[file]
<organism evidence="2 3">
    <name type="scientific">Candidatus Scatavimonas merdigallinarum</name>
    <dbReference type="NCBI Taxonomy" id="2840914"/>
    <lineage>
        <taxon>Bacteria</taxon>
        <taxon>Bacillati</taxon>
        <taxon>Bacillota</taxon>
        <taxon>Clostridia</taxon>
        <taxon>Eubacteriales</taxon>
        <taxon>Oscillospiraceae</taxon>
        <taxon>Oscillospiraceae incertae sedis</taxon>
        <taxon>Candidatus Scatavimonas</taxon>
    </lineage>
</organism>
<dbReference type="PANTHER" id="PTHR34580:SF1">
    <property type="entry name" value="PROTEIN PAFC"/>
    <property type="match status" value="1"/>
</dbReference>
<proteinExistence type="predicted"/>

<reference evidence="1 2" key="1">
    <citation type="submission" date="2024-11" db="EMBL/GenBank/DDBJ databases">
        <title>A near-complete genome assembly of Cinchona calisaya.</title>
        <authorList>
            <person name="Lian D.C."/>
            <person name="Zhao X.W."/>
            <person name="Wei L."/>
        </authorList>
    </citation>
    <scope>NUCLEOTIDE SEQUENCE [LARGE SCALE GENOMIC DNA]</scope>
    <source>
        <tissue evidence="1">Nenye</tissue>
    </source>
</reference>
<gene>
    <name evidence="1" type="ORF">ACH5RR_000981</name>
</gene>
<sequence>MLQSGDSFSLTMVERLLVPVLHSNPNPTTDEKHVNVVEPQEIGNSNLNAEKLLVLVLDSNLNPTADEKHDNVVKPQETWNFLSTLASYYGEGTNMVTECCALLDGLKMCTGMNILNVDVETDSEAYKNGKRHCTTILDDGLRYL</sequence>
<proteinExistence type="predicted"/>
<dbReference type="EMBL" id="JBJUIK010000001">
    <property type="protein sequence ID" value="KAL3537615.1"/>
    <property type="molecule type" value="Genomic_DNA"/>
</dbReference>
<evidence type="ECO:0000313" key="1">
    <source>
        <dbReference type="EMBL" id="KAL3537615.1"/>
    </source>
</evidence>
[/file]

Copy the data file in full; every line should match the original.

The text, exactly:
<organism evidence="2 3">
    <name type="scientific">Candidatus Scatavimonas merdigallinarum</name>
    <dbReference type="NCBI Taxonomy" id="2840914"/>
    <lineage>
        <taxon>Bacteria</taxon>
        <taxon>Bacillati</taxon>
        <taxon>Bacillota</taxon>
        <taxon>Clostridia</taxon>
        <taxon>Eubacteriales</taxon>
        <taxon>Oscillospiraceae</taxon>
        <taxon>Oscillospiraceae incertae sedis</taxon>
        <taxon>Candidatus Scatavimonas</taxon>
    </lineage>
</organism>
<dbReference type="PANTHER" id="PTHR34580:SF1">
    <property type="entry name" value="PROTEIN PAFC"/>
    <property type="match status" value="1"/>
</dbReference>
<proteinExistence type="predicted"/>

<reference evidence="1 2" key="1">
    <citation type="submission" date="2024-11" db="EMBL/GenBank/DDBJ databases">
        <title>A near-complete genome assembly of Cinchona calisaya.</title>
        <authorList>
            <person name="Lian D.C."/>
            <person name="Zhao X.W."/>
            <person name="Wei L."/>
        </authorList>
    </citation>
    <scope>NUCLEOTIDE SEQUENCE [LARGE SCALE GENOMIC DNA]</scope>
    <source>
        <tissue evidence="1">Nenye</tissue>
    </source>
</reference>
<gene>
    <name evidence="1" type="ORF">ACH5RR_000981</name>
</gene>
<sequence>MLQSGDSFSLTMVERLLVPVLHSNPNPTTDEKHVNVVEPQEIGNSNLNAEKLLVLVLDSNLNPTADEKHDNVVKPQETWNFLSTLASYYGEGTNMVTECCALLDGLKMCTGMNILNVDVETDSEAYKNGKRHCTTILDDGLRYL</sequence>
<proteinExistence type="predicted"/>
<dbReference type="EMBL" id="JBJUIK010000001">
    <property type="protein sequence ID" value="KAL3537615.1"/>
    <property type="molecule type" value="Genomic_DNA"/>
</dbReference>
<evidence type="ECO:0000313" key="1">
    <source>
        <dbReference type="EMBL" id="KAL3537615.1"/>
    </source>
</evidence>